Inadequate Training

Inadequate training of truck drivers can result in more truck accidents — especially when many truck drivers haven’t logged years of big-rig driving experience

Common Injuries After Truck Accidents in Midland-Odessa

Unfortunately, many people in West Texas suffer severe injuries from truck accidents, ranging from catastrophic injuries to broken bones or sprains. All deserve compensation for their injuries. The Lanier Law Firm has extensive experience in representing those that have suffered injuries in truck accidents.

Catastrophic Injuries

Sadly, people in serious truck accidents can suffer traumatic brain injuries and catastrophic injuries to the spinal cord, neck, and back that result in paralysis or life-long pain and mobility problems. These injuries can leave people incapable of performing their work and daily life activities.

In tragic situations, catastrophic injuries from truck accidents can result in death or dismemberment.

Burns. Oil truck accidents can quickly become fiery infernos burning those involved in the incident. Severe burns are extremely painful and can require multiple follow-on surgeries to try to restore a person’s body and appearance. Scarring and changes to one’s face or body can hurt a person’s self-confidence. Burns from scraping on pavement are also common.

Lacerations. Crushed and mangled metal in truck accidents can result in cuts, bruises, contusions, and lacerations. Impacts from a truck accident can cause serious lacerations that require many stitches or even surgical repair. Scars from such lacerations can last a lifetime and affect self-esteem.

Broken Bones. When a truck slams into a smaller vehicle, passengers can experience broken bones. Serious bone breaks happen when bodies are slammed into parts of a vehicle and limbs trapped under heavy debris. Surgery may be needed to restore the bones to functionality. Many broken bones require the injured to stop doing the things they enjoy in life, such as sports or even lifting their child.

Post-Traumatic Stress Disorder (PTSD) and Mental Health Issues. The non-physical injuries suffered in a truck accident can be very hard to bear and last for years. After experiencing the trauma of a truck accident, many people experience great distress when they drive again. The anxiety and fears associated with PTSD can stay with you for a long time and negatively impact all areas of life.

Internal Organ Injuries. Accidents can harm vital organs, including the kidneys, lungs, heart, bladder, and spleen. Serious blows to these organs during a crash often cause bleeding or other damage that requires immediate medical attention.

Medical Attention. If you experienced any of these injuries during or after an oil truck accident in West Texas, you should immediately seek medical attention. Serious and catastrophic injuries will require ambulances or immediate trips to the emergency room.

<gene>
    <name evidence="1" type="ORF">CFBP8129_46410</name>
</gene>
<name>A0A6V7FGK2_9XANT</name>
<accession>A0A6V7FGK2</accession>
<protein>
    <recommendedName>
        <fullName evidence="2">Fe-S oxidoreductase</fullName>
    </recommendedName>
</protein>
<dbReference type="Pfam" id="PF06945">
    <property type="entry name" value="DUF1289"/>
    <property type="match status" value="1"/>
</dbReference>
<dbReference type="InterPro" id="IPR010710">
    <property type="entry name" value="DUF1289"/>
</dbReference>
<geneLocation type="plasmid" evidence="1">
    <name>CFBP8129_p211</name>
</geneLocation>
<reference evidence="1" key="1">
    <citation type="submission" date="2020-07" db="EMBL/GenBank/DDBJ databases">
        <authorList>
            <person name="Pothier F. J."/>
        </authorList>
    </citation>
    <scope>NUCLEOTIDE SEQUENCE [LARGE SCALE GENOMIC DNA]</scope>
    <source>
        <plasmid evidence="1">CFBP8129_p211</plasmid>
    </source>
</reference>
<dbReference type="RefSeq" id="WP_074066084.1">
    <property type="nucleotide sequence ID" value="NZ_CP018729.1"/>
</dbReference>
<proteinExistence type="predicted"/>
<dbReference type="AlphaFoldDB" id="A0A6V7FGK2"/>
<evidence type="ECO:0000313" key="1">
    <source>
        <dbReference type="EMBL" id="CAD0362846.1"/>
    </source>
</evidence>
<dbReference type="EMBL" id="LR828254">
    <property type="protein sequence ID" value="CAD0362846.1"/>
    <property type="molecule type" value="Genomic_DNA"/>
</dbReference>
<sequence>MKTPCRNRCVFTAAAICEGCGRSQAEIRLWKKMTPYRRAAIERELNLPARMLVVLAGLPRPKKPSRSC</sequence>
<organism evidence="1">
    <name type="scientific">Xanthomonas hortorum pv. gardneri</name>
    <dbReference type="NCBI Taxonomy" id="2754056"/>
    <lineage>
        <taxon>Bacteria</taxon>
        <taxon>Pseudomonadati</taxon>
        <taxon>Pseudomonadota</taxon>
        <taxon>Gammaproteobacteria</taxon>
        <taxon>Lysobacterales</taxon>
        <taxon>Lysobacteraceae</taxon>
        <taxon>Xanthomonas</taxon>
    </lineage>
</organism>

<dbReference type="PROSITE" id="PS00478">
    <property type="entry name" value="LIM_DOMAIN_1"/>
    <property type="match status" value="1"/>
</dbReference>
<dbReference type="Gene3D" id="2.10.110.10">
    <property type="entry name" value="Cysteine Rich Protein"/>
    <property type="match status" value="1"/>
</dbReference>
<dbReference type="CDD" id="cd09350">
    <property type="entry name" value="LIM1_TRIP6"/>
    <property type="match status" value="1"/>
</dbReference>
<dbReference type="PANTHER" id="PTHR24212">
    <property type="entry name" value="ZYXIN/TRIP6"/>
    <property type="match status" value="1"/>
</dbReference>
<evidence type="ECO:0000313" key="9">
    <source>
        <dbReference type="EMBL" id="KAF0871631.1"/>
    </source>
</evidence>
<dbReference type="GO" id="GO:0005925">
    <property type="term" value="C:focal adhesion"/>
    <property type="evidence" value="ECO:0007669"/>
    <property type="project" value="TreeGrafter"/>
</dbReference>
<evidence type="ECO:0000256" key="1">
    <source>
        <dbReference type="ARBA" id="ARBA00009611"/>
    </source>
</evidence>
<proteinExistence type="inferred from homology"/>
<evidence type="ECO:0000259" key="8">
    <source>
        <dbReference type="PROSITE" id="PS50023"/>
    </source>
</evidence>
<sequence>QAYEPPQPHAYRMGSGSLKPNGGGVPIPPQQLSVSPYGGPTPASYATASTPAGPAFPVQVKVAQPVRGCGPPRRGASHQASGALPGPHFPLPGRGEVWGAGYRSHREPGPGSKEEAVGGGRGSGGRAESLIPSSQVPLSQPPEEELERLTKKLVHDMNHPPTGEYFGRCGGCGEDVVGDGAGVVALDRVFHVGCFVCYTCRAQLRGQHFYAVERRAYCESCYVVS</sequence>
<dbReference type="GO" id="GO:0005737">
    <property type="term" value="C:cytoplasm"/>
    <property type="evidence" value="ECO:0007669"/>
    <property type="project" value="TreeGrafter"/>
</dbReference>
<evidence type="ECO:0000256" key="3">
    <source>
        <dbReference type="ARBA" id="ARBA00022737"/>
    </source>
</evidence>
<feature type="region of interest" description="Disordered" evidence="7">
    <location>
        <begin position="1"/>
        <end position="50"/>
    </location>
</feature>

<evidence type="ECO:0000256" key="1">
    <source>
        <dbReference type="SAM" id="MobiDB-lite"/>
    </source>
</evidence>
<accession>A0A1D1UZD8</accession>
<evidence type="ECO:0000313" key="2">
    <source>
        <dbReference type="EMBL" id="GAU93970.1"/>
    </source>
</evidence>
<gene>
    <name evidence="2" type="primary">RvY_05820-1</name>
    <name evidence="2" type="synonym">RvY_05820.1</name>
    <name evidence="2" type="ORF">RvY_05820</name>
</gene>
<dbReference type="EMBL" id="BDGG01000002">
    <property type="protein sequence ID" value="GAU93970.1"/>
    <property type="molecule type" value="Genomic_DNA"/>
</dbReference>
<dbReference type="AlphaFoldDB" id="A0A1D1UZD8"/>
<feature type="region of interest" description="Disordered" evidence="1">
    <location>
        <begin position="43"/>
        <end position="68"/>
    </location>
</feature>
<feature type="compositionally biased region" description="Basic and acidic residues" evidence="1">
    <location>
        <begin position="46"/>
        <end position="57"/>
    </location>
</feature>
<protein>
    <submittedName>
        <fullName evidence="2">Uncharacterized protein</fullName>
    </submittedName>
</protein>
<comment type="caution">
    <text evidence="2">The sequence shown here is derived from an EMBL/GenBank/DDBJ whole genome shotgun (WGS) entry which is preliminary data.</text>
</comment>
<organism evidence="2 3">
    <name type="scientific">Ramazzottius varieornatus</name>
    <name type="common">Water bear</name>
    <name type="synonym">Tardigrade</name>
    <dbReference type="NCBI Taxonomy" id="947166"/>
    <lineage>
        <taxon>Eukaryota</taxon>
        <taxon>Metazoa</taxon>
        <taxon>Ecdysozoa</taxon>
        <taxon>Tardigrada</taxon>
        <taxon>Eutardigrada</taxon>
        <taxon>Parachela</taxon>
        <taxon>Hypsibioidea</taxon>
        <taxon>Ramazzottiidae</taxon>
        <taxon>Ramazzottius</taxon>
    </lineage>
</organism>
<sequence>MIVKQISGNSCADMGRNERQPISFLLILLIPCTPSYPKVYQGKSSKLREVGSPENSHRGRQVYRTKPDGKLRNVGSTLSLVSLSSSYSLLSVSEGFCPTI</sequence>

A doctor’s documentation and diagnosis of your injuries from a truck accident will be important for any West Texas lawsuit you may want to bring.

For seeking medical help, Permian Hospitals include:

Permian Regional Medical Center 720 Hospital Drive, Andrews, TX · (432) 523-2200

Midland Memorial Hospital Main Campus 400 Rosalind Redfern Grover Parkway, Midland, TX · (432) 221-1111`

Odessa Regional Medical Center 520 E. 6th Street, Odessa, TX · (432) 582-8000

Moving truck

Who is liable for my West Texas oilfield truck accident?

In a personal injury lawsuit for injuries you suffered in an oil truck accident, several possible defendants may be liable for damages.

  • Truck Driver. Under Texas Law, the truck driver who was operating the commercial motor vehicle involved in the accident may be liable.
  • Oil Company. If the oil company owned, leased, or otherwise had legal control over the truck and the truck driver is their employee, the company can be found responsible.
  • Trucking Company/Supplier. If the truck that hit you was owned by a trucking company separate from the oil company or by a company that provided supplies to the oil company, that trucking or supply company might be liable.
  • Injured Party. It is important to note that if you are found to bear some portion of responsibility for the accident or injuries, in Texas you can be found partially liable. This would limit the damages due to you.
  • Truck Manufacturer or Seller. The truck manufacturer or seller can also be found liable under product liability laws if some defect in the truck caused or contributed to the accident. Common product defects in truck accidents can include problems with the brakes, engine, or other mechanical functions in the truck.

Should I hire a Midland-Odessa truck accident lawyer?

Oil truck accidents can result in complicated lawsuits. It’s important to understand all the related laws and how best to employ them in a truck accident lawsuit. The Midland-Odessa truck accident lawyers at the Lanier Law Firm are experts in representing people injured in oil truck accidents.

Proving Negligence. In a Texas personal injury lawsuit, the plaintiff’s lawyer must prove that each defendant had a duty of reasonable care, breached that duty, and that their breach caused your injuries. Your lawyer will also help you prove the amount of compensation you deserve. Medical expenses, pain and suffering, and loss of wages are all possible damages to seek in an oil truck accident in West Texas.

Comparative Fault. You will need a lawyer to help you figure out if you are subject to the Texas modified comparative fault law. This law reduces the amount of compensation you can receive in proportion to your percentage of fault. For example, if the court rules that you are 20% responsible for the accident or injuries, it will reduce your damages by 20%. Furthermore, if the court determines that you were more than 50 percent at fault, then you will not receive compensation.

Statute of Limitations. In Texas, plaintiffs must file a personal injury claim within two years of the date of the truck accident. It is essential that you consult a lawyer soon enough to allow time for the preparation and legal proceedings.

How can the personal injury lawyers at The Lanier Law Firm help with my oilfield truck accident claim?

The Lanier Law Firm has extensive experience in truck accident and personal injury claims. You will find that a deeply-rooted commitment to excellence and a group of highly-respected and honored motor vehicle accident lawyers set us apart when it comes to representing you in an oil truck accident lawsuit.

Contact us today for a free case evaluation.

Contact Our Firm

Schedule a FREE Consultation